The Michigan Department of Transportation (MDOT) presented a plan during the Bath Township Board of Trustees meeting on Feb. 20 to reconstruct the intersection on Business Loop I-69 and Marsh Road, aiming to make it safer and more efficient.
The state-funded plan is to transform the current intersection into a J-turn format, with a pedestrian crossing to allow for non-motorized access through the intersection, which would restrict northbound vehicle traffic up Marsh Road short of the neighborhood past the intersection.
It also has federal funding from the Congestion Mitigation and Air Quality Improvement Program to help reduce traffic build-up and improve air quality with less idling at the stop lights.
However, the plan has been met with mixed reviews from township residents and board members.
One of the biggest concerns has been restricting the direct northbound access on Marsh Road.
“The ability to not go straight is going to be a real hinderance, at least with the proposed plan,” said Samantha Goris, a Bath resident who lives near the intersection and uses it regularly. “It would definitely cause significant changes for things, because without the ability to go straight, I don’t know where they would put the Michigan Left.”
A “Michigan Left” is the combination of using median U-turn following a right turn on an intersection that doesn’t allow a direct left turn. The U-turn puts the driver in the same direction as the direct left would if it were present.
“The north-south traffic is inconvenient, they’re completely cut off from the rest of the developed area [in the proposal],” said Kyle Bennett, a Bath resident and daily user of the intersection. Bennett said he believes the proposal doesn’t address all of the issues.
Tom Fisher, operations engineer for the Lansing Transportation Service Center, MDOT’s Lansing office for highways in the area, said losing the direct access on Marsh Road through the intersection would not be as bad it seems.
“One of the things we’re doing by simplifying the overall traffic signal operations [is] we’re making it a lot snappier,” said Fisher. “So, you’re actually going to experience a lot less delay while you’re sitting at the intersection. So, actually having to turn right, go to the indirect crossover to the east, and then turn left and come back to Marsh, you’re not going to see a lot of big time difference between that movement than just waiting there to get your green to go straight through the intersection.”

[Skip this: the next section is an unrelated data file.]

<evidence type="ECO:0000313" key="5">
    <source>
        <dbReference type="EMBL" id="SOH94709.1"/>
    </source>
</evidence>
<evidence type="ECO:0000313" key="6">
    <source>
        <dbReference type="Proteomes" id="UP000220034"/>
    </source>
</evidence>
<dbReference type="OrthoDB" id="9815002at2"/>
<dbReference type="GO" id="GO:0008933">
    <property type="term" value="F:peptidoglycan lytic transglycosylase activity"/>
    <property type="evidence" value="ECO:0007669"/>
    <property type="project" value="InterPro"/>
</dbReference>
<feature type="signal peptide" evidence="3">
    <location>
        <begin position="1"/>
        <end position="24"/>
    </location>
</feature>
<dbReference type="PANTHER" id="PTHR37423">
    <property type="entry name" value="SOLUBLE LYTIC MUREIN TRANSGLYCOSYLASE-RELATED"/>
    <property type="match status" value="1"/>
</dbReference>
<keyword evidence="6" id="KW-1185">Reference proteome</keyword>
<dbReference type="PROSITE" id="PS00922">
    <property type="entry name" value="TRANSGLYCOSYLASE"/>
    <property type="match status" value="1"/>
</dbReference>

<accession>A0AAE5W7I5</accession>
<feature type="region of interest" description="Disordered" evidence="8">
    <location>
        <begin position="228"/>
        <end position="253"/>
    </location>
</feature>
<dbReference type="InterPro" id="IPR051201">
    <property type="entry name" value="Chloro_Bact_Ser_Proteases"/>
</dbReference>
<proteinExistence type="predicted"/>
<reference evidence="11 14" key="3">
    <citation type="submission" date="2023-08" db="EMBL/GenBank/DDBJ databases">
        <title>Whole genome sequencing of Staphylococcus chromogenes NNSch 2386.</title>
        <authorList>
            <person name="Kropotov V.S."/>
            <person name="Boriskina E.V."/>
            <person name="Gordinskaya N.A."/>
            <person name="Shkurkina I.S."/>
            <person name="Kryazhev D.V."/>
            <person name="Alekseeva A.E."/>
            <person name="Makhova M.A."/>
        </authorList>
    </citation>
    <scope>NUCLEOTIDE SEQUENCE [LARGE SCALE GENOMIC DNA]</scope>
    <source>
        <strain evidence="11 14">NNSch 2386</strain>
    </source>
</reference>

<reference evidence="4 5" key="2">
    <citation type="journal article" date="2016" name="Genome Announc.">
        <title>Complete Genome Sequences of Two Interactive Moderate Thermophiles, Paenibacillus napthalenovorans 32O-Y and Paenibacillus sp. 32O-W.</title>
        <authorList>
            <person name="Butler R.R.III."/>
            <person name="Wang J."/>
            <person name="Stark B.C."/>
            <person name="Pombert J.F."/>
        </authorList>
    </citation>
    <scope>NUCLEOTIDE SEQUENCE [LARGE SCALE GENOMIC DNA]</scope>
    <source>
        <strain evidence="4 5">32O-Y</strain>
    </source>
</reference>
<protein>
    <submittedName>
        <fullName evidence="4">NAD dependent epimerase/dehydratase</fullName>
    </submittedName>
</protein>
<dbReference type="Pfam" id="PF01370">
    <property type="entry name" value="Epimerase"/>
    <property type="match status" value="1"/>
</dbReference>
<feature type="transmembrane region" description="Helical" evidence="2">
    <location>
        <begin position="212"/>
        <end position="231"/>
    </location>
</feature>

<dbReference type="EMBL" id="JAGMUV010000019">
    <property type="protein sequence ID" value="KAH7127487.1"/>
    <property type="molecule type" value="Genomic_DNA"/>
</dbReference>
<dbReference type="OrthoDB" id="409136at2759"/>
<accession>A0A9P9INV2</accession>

The other main aspect of the proposal is aiming for safer non-motorized access for pedestrians and bikers through the intersection via the revised crossing.
“I’m excited for the possibility of a pedestrian crossing,” said Goris. “I’d love to be able to walk my daughter to daycare or walk to Monticello’s [Market] or ride my bike down to Lake Lansing. As it stands, I would not walk through or bike through [I-69] at all, it’s not safe.”
“It’s a tremendous benefit for Bath Township,” said trustee Dan Stockwell, who is also a member of the Tri-County Bicycle Association. “From the non-motorized point of view, the ability for people on bicycles, walking or in wheelchairs to have the ability to cross that intersection safely with minimal points of conflict.
“It’s not one would not ride my bike through today.”
The new pedestrian crossing is part of what prevents the direct access on Marsh Road through the intersection.